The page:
Can you feel the love tonight?: Why a car is more than a piece of metal on four wheels


auto-obsession-when-you-love-cars-a-little-too-much-1752323486-aug-21-2012-1-600x400

“A way of transport that takes you from A to B”. I have heard a lot of people saying this about cars, including my dad. That is partly true, but I think there is way more to it. Jaguar co-founder, Sir William Lions, once said: “The car is the closest thing we will ever create to something that is alive.” Let me prove it to you by breaking the article down into three parts: voice, body and character.

????????????????????????????

VOICE: I am 110% sure that you have listened to music at some point in life (if not, you need help). So you definitely have your favorite singer or band. Not just because of what is being played, but also the power of singer’s voice. And I am talking about music, not your Chris Wests or Kanye Browns, unless their favorite car noise is the one made by Toyota Prius. Everyone has their favorite that they love, and the one they don’t care about as it sounds like any other band. It’s the same with cars. Everyone loves a good noise of a car. Some might love their four-cylinder Fiesta engine noise, others – the bellow of a V8 Dodge Charger muscle car. Then there are those I understand the least – those who love Nissan Skyline engine noise. But that’s just my taste.

Car & Woman

BODY: girls go crazy over guys like Ryan Gosling, guys can’t get over how great Jennifer Lawrence looks like. And everyone has his or her favorite look of a car. Someone might love the perfect, human-like lines on a Lamborghini Miura. The opening scene in “The Italian Job” is to petrol heads what watching Gisele Bündchen on a catwalk is to the rest. It is so darn beautiful and sensual. A celebration of beauty.

Then there are others who like cars that have been designed with a ruler, like Lamborghini Countach. An angle has a beauty in an engineering sense. The whole car model culture (which, in my view, is pathetic. That shows you’ve made a car with such a bad design you actually need women to stand next to it and hoping it somehow is going to make it look better) started in the 1970s. The age of angles in the car industry. All those Lincolns, Italian wedge-shaped sportscars and boxy family cars. They all started in the 70s and progressed in the 80s. Then there are those who are un-traditional. Like me – I love the DeLorean DMC-12, but others just look at it and thing “ugh, ugly.”

1573238

CHARACTER: there is always a car that has some sort of a character like a human being. You have your nerds, who are like Honda Jazz– they get a chemistry experiment perfectly right, but you will not jump up and down when it happens. You probably will be distracted by the guy next to you who in his hangover will make all things go horribly wrong – that’s a Russian car. You laugh about them and their faults amuse you.

car_falls_apart-155434

Then you have your temperamental lovers, which, stereotypically, are Italians and French. Same with cars: Italian and French cars have their culture of breakdowns and faults, but you don’t want to leave them. They kiss and woo you when they’re happy, but when they break down, they give you the biggest headache.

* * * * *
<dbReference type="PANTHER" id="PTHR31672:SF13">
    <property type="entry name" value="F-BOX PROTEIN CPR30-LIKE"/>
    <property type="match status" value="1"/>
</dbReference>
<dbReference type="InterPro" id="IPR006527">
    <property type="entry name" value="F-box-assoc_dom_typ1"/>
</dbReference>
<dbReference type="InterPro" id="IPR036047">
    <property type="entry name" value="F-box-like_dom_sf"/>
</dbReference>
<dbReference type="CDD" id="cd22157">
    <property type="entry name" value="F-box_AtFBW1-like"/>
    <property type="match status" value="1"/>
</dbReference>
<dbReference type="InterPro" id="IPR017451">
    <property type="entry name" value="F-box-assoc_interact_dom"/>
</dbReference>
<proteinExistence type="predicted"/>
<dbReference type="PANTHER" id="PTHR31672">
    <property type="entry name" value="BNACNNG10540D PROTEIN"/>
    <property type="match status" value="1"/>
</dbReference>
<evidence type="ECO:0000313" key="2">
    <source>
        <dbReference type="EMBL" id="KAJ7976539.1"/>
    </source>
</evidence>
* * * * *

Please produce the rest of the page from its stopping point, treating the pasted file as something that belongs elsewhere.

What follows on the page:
Alfa Romeo 8c_Snapseed

Then there’s a car that always looks little and cute. Someone that always make you smile and waul out a little “awwww.” And every time you drive it, the car cheers you up and puts that endless smile on your face, which you cannot resist even in your dullest days. It’s a car that always smiles at you, always is happy. Like a little puppy labrador, that is waiting for you impatiently until you will take him out for a walk. That’s how a Mini is. Every time I see one and all the times I’ve been driven around in one I always cannot stop smiling. It is a happy machine. Probably that’s why the most careless, childish and most positive Englishman in the world was driving one.

SONY DSC

Then there is Aston Martin. Have you ever seen an Aston Martin with an aftermarket wing on the back? No. So it cannot be someone who wears gold chains, walking around, looking for attention, like a Bentley or a Ferrari. Also, it is elegant and smart. It always looks like it has to be parked near an opera. It whispers quietly, but when it speaks, you can’t forget its voice and you can hear it coming from miles away. It perfectly reflects James Bond. Thank God Ian Fleming swapped Bond’s car from Bentley to Aston Martin. It is just like him.

23-one-of-several-james-bond-rides-on-this-list-the-aston-martin-vanquish-debuted-at-the-geneva-motor-show-in-2001-it-was-designed-by-ian-callum-starred-alongside-pierce-brosnan-in-the-2002-flick-die-anoth

Also, part of character is the bondage you get during some of your big events in life. Your first car, the fastest car you’ve driven, the car you drove to that successful interview. You will never forget those ones. See? A car is way more than a lump of metal with wheels that with some mechanics applied to it moves forwards. It is your friend, your pet, your favorite art, and your memory.